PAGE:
There’s nothing like the unexpected to show off the San Francisco Ballet’s versatility as well as the management’s improvisatorial skills. When Liam Scarlett, choreographer of a new piece, Hummingbird, was suspended from England’s Royal Ballet pending an investigation of alleged sexual misconduct, San Francisco Ballet withdrew its world premiere. Instead, various short ballets from the repertory are being rotated in for the season’s Program 2 through Feb. 22. The first iteration last Tuesday night included the already scheduled Bespoke, choreographed by Stanton Welch, created for the 2018 Unbound Festival, and the 1999 Sandpaper Ballet, created for the company by Mark Morris.
Filling in the Scarlett gap were three ballets: Foreshadow, Val Caniparoli’s new piece for the company’s 2020 Gala last month, Christopher Wheeldon’s 2005 After the Rain, and Artistic Director Helgi Tomasson’s 1996 Soirees Musicales.
We could pause here for a discussion of why the Scarlett piece was dropped; the choreographer’s guilt or innocence remains at this writing an open question. But these are uncommon times, and in the #MeToo era, the San Francisco Ballet has been untainted by so much as a whiff of scandal. Why risk guilt by association now?
Of equal and more salutary interest is the depth of the repertory and the diversity of the company that made the swift and successful substitution of three pieces possible within the two weeks of the San Francisco Ballet’s announcement.
Foreshadow, Caniparoli’s compelling pas de trois set to Ludovico Einaudi and based on the Anna Karenina love triangle of Anna (Jennifer Stahl), Count Vronsky (Tiit Helimets), and Kitty (Elizabeth Powell), is tightly packed with emotive power, underscored by Jim French’s gray and white lighting design. Vronsky’s anguish is matched by that of the two women; the curving and entwining tensions of three bodies climax in the eruptive power of Kitty, for all the world like a heat-seeking missile. But in Tolstoy World it’s a train, remember, that ends it all; that light isn’t at the end of the tunnel, but blindingly here as the stage goes black.
What a balm, then, to watch Wheeldon’s After the Rain, with Yuan Yuan Tan as much our focal point as her partner Luke Ingham. Tan at 25 years with the company remains the most stunning figure on its stage, graceful and daring, and her skill as a ballerina is equaled by her ability to act, to wordlessly step into any character of her choosing and make it real. Here, she’s in a private space, probably a bedroom, in a salmon-pink leotard, curling trustingly around Ingham, lifted and turned, her hair streaming, her body at ease but filled with the stilled attention that makes us want to know what she’ll do next. Ingham, a graceful and gracious dancer, seems to relish his supportive role, which just shows how intelligent a partner he is.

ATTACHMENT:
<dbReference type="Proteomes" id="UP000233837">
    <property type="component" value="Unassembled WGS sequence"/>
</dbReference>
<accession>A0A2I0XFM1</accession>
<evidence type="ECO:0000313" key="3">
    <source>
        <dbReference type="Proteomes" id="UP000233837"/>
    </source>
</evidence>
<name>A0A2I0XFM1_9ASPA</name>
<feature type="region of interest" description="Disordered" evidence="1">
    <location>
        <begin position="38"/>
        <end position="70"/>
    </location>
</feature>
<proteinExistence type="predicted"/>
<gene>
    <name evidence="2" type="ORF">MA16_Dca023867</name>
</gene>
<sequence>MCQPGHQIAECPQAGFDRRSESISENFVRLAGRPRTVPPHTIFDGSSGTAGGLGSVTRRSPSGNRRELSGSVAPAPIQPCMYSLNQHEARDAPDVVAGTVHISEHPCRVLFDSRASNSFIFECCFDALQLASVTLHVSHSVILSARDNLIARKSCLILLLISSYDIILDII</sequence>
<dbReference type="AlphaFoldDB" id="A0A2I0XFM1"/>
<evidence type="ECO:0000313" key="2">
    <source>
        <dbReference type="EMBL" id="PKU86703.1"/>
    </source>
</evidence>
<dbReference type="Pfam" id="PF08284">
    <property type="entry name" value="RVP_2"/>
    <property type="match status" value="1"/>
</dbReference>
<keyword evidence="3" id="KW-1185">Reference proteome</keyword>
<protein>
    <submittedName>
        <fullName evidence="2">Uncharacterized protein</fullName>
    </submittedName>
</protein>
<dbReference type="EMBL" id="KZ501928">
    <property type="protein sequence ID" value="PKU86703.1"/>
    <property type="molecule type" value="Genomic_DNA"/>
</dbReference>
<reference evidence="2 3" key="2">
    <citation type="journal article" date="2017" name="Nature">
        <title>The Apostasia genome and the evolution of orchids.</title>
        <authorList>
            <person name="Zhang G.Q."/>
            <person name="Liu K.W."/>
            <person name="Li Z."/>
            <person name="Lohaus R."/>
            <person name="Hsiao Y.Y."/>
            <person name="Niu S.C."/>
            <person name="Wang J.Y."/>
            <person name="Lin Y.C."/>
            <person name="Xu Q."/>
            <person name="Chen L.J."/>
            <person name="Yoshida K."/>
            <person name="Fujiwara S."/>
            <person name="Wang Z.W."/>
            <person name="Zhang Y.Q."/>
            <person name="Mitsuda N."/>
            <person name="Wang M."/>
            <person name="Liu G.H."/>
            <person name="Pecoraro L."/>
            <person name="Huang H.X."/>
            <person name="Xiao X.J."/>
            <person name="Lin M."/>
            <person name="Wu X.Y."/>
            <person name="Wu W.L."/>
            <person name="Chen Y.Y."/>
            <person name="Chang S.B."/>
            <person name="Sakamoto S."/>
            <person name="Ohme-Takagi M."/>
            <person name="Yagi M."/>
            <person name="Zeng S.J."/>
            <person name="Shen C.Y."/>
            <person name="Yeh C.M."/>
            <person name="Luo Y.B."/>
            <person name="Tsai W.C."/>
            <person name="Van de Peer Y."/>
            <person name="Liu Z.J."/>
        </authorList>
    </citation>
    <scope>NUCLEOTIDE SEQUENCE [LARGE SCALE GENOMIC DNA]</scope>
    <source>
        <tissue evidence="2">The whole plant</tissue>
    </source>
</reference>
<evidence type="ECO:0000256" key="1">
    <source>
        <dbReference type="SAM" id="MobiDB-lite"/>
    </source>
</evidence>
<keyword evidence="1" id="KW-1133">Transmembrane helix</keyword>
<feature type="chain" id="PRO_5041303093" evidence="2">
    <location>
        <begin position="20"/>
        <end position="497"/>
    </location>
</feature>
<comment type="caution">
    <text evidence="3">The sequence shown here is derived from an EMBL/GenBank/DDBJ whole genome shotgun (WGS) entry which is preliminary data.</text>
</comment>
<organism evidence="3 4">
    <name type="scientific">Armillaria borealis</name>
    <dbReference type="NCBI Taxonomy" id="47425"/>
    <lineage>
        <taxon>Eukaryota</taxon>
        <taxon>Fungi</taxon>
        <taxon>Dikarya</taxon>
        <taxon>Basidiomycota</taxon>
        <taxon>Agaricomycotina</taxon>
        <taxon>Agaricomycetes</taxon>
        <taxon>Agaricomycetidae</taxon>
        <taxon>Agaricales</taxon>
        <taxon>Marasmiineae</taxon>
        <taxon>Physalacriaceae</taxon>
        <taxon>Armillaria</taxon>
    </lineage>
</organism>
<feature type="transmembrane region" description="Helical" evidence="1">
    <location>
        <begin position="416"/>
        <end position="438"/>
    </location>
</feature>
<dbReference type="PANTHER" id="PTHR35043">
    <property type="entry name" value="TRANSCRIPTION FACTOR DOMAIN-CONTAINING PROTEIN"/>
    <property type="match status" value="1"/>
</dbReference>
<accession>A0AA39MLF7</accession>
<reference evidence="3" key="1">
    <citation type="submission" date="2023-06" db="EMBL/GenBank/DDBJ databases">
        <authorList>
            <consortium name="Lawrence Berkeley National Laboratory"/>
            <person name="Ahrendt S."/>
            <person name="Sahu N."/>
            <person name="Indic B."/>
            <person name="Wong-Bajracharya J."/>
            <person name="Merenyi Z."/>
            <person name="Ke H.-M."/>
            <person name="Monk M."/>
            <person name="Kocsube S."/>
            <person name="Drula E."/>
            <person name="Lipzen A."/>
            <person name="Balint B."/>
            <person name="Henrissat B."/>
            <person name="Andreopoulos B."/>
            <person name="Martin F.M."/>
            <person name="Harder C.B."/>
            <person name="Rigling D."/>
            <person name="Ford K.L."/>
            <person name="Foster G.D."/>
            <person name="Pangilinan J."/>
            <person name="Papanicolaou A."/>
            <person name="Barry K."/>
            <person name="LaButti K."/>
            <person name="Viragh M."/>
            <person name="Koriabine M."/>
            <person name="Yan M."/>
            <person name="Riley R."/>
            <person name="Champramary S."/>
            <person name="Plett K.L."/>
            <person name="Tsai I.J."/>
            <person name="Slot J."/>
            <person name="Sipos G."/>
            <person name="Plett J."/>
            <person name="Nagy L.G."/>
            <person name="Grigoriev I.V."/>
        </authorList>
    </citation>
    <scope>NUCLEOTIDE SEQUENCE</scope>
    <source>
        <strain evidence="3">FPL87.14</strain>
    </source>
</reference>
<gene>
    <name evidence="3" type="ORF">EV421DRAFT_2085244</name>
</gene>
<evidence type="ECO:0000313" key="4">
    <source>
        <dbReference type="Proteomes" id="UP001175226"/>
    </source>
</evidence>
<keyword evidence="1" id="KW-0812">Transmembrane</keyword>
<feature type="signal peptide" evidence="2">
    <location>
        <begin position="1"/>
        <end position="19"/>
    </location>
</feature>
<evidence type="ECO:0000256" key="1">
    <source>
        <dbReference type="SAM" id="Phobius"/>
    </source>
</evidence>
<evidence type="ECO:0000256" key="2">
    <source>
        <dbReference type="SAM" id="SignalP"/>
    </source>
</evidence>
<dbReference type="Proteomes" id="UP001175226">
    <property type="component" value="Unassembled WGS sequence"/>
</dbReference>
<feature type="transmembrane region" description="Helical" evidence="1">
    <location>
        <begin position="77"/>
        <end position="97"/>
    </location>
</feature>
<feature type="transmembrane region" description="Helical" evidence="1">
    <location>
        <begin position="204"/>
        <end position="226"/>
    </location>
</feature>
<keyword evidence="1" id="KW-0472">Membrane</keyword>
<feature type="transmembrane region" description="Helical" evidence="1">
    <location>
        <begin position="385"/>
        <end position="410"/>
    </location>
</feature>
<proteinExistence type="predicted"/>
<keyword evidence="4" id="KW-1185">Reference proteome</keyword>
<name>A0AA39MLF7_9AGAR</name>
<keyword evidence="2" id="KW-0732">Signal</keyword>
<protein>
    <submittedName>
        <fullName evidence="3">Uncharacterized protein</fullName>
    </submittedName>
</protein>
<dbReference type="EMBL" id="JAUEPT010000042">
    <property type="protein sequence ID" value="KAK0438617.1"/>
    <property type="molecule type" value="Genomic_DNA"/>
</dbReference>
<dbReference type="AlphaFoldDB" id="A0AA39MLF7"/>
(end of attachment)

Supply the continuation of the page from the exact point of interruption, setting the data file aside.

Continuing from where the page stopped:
The bright and blithe tutu pas de deux Soirees Musicales, with Misa Kuranaga trading pyrotechnics with Angelo Greco, to music by Benjamin Britten, was its gasp-inducing, solidly Classical self. Each difficult-to-nigh-impossible passage, from pirouette to grand jeté and back again, seemed perfectly framed, each move a delightful memory.
As for the evening’s main courses, the Welch Bespoke speaks louder than it did at its premiere. One has the impression of being in a rehearsal hall with people who all know each other, and the music, well. That it’s set to two achingly familiar Bach violin concertos — A-Minor and G-Major, played by Cordula Merks — is in its favor. With the exception of a nasty spill by the principal dancer Frances Chung, who recovered in the fashion of a true trouper, the ensemble work seemed as natural as breathing, almost anthem-like, but in the liveliest, most exploratory of ways. Standout performances came from Mathilde Froustey, whose ballerina-ness gives special life to each move, and Wei Wang, whose virtuosic solo of leaps and spins was both witty and gutsy.
Morris’s crowd-pleasing Sandpaper Ballet, set audaciously to a medley of Leroy Anderson tunes, has never been performed better by the giant ensemble of 25, in their twerpy cheerleader-like outfits of green, right down to their built-in green gloves (thanks to Isaac Mizrahi). But there’s something in it that feels darker now than in 1999, and I was tempted to buttonhole Morris and ask him if he noticed it too.
The perkier the dancers looked — the pony-tailed prancing horsey set of “Sleigh Ride,” the cheerily meticulous mechanicals of “Syncopated Clock,” the willing carriage-throwers of “The Typewriter,” the grinning, lockstepping mass of them (oh, there were a couple of human-interaction moments, but you could almost miss them), the more worrisome it seemed.
Anderson, a stalwart creator of earworms in the 1940s and ’50s, loomed large in America. Then as now, he seemed of a piece with TV variety shows, Ralph Kramden, Madison Avenue, Father Knows Best, and, in the blazing, alienating light of today, Madmen.
But back in the day (nearly a decade before the Beatles), our junior-high music teacher (music classes were still solidly part of New York’s public-school curriculum), a blue-eyed Midwesterner with a brush cut and a skinny black tie, reverently held forth on Leroy Anderson, playing his clickety-clacking Americana for an entire school period as he never had for Copland or Bernstein or even Ferde Grofé.
Anderson was fun, an easy sell, and maybe our teacher thought we wouldn’t be able to understand those other guys. And maybe we didn’t understand Leroy Anderson either, or aren’t understanding him now. If Mark Morris, whose brilliance, sense of fun, and cynicism has created some of the best ballets of the last 30-odd years, has anything to say about any of this, it would be great to hear from him.